Yet Another Post About Stew

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I asked for several different vegan cookbooks this Christmas and my mom, knowing me as well as she does, picked The Vegetarian Meat & Potatoes Cookbook by Robin Robertson as the one to give me.  I’ve had it out of the library several times in the past and have had great success with several of the recipes.  Plus, it’s a Robin Robertson recipe collection, and if you’re not sick of me talking up how great her cookbooks are, then you’re much more patient than I am!

This is a particularly good book if you have omnis in your family who are wary of vegan food.  It’s also great for people transitioning to a plant-based diet who are afraid they’ll have to give up rich, satisfying “meaty” food.  And it’s good for wintertime.  Basically, it’s an amazing book, but what I really want to talk about is its recipe for Home-Style Seitan Stew.

seitan stew

Yep, stew again.  And probably several times more as the cold months drag on in upstate NY.  This particular stew is pretty classic, except it doesn’t have any potatoes.  I don’t know about you, but when I think of stew I always think of potatoes.  However, there’s so much other stuff in the recipe that I didn’t miss them at all!  In addition to big chunks of browned seitan, it calls for onions, peppers, garlic, diced tomatoes, and green beans.  There’s also some vegetable broth with flour to thicken it and boy, what a broth it was!  By the end of cooking time, it had become a nice, thick sauce with a peppery-spicy flavor.  Simple thyme and oregano provided the rest of the seasoning.  There was also supposed to be white wine and a bay leaf, but white wine disagrees with my mom and I’m allergic to bay leaves, so I just used more broth and thyme.  It worked out just fine!  Plus I think there was an extra dimension of goodness due to the fact that I thawed out and chopped up some of the huge amount of frozen green beans we still have from our garden.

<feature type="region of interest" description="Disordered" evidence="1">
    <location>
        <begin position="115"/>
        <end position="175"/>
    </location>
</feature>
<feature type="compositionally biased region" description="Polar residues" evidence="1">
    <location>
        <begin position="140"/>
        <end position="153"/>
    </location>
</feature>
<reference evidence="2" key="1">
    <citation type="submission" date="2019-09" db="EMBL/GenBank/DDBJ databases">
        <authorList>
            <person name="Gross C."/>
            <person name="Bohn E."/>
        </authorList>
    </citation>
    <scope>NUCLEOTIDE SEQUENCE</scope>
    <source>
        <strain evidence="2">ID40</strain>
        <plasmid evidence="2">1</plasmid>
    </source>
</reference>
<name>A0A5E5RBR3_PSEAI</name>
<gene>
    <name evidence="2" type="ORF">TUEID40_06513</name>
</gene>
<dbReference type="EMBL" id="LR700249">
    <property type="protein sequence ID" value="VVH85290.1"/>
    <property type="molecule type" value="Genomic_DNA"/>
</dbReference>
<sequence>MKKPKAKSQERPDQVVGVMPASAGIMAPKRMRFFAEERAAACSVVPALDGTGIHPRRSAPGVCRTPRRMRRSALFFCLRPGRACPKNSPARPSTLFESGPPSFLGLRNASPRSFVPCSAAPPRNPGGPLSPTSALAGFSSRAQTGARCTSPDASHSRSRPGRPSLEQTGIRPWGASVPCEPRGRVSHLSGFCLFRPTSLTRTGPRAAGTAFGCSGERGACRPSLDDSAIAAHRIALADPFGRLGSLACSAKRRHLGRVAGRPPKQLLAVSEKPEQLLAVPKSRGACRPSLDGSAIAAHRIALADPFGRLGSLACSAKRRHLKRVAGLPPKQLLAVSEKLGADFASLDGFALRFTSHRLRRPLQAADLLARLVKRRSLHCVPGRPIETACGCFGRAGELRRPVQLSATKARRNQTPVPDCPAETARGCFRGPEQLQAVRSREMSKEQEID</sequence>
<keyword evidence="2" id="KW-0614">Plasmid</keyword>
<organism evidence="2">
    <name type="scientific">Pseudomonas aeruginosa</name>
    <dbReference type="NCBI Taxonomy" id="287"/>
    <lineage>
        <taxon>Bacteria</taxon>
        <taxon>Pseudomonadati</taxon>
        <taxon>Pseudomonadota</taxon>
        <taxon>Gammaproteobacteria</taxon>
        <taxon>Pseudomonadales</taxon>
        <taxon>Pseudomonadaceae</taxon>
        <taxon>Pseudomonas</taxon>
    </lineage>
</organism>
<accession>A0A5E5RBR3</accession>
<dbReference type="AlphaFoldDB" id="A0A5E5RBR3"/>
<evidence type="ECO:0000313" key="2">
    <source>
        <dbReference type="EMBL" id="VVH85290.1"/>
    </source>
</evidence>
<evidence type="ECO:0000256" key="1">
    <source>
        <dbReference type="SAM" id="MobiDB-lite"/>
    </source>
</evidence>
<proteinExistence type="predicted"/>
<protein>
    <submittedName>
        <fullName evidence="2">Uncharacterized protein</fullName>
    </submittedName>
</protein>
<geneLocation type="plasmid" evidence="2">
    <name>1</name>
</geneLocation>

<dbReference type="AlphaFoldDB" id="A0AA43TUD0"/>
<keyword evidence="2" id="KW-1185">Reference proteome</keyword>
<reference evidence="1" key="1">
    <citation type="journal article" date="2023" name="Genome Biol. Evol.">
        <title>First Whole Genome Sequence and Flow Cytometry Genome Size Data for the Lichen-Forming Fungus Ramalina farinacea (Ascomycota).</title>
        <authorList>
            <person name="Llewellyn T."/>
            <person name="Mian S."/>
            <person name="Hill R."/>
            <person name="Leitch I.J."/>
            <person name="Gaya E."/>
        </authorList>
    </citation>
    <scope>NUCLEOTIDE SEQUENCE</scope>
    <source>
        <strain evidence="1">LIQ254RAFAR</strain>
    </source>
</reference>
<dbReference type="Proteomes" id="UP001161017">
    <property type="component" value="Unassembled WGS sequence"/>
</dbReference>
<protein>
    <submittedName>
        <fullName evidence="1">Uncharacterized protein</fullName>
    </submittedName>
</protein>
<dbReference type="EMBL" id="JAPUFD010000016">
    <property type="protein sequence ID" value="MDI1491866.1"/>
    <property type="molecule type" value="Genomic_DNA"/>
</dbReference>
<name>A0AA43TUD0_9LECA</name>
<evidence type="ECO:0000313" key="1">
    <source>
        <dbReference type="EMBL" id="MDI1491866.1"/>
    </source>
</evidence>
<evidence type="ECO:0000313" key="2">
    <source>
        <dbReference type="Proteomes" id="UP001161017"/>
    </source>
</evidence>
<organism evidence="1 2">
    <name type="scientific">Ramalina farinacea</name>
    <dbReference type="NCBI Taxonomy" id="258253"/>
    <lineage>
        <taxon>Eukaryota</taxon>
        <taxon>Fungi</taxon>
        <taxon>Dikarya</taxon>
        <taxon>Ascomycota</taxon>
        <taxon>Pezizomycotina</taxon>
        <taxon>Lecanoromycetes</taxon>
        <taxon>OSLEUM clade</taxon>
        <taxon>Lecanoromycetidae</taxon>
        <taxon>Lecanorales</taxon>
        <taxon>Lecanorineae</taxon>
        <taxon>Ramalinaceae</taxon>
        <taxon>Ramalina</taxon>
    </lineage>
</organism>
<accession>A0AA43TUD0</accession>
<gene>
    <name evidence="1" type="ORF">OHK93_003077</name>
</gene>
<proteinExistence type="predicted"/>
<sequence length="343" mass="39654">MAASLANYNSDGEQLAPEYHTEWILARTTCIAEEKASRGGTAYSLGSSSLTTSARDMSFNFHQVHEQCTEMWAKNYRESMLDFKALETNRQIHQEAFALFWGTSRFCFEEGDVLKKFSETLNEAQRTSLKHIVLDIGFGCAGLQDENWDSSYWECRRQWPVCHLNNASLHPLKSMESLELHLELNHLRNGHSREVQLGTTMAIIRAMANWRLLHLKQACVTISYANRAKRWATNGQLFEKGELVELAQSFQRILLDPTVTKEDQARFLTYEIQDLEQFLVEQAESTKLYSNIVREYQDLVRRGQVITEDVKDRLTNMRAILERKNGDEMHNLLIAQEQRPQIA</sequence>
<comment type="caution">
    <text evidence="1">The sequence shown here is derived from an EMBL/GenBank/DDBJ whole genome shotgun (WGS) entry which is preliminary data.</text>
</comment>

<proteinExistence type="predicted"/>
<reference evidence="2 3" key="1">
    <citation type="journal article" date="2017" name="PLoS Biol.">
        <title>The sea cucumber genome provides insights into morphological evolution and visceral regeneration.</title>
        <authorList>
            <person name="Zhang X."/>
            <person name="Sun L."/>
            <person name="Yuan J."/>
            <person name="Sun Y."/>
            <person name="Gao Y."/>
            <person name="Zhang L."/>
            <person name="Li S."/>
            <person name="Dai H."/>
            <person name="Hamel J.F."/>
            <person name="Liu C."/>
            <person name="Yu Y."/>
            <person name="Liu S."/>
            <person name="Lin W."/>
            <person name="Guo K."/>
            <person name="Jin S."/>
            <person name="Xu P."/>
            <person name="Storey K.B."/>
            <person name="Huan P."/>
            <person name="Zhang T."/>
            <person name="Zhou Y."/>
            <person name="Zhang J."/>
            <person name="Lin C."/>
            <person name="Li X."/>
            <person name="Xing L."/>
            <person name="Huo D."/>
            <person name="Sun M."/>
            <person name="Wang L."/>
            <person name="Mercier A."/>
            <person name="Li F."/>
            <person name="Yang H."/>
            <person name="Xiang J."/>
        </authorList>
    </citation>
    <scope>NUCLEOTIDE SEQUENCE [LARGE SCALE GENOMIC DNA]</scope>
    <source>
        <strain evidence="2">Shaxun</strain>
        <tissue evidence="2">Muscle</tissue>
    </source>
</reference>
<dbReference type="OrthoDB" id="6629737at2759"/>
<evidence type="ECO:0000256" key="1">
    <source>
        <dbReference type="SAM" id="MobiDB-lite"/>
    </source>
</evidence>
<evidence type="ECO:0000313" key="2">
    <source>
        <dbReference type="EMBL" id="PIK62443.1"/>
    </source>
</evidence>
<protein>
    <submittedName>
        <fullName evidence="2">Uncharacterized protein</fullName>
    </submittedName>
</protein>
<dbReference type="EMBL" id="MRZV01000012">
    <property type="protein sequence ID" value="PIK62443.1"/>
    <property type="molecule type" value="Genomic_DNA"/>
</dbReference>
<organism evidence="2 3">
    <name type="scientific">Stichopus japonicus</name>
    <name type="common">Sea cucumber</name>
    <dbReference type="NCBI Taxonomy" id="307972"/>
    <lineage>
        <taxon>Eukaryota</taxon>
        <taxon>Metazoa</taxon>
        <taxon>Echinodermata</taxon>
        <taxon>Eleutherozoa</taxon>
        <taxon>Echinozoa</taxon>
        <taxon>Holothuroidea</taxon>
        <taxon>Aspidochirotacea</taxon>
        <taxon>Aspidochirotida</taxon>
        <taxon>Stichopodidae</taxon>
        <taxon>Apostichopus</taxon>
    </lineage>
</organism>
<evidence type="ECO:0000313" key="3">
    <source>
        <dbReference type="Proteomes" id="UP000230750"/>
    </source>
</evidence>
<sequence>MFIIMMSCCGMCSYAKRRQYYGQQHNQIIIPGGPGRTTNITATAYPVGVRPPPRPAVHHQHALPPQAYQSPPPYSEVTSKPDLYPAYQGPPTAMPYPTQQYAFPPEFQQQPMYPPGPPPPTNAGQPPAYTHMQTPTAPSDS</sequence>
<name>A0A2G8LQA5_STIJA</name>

seitan stew served
The fun thing about this stew, to me anyway, was the serving suggestion.  I usually serve stew with bread or dumplings, but the book suggested spooning this one over noodles.  I love noodles, so of course I had to try it.  I found some whole wheat pasta spirals on the shelves and cooked up a couple of servings while the stew was simmering.  Talk about yum!  It’s not something that would work with all kinds of stew, but the simple, warming flavor of this one mixed well with the “comfort food” feel that noodles have.  I’ll be keeping this recipe in mind next time I need to warm up!

Question for the comments: What’s your all-time favorite vegan stew, and what do you serve it over/with?

About The Author

Sam has been a vegan since summer of 2009 and has spent the subsequent years experimenting with all manner of vegan food. She holds a Certificate in Plant-Based Nutrition from the T. Colin Campbell Center for Nutrition Studies and is a graduate of the Bauman College Nutrition Consultant Program. She is a member of Toastmasters International and currently serves as part of the Capital View Toastmasters club. When she's not blogging or cooking, Sam likes to read, play silly card games and knit socks.

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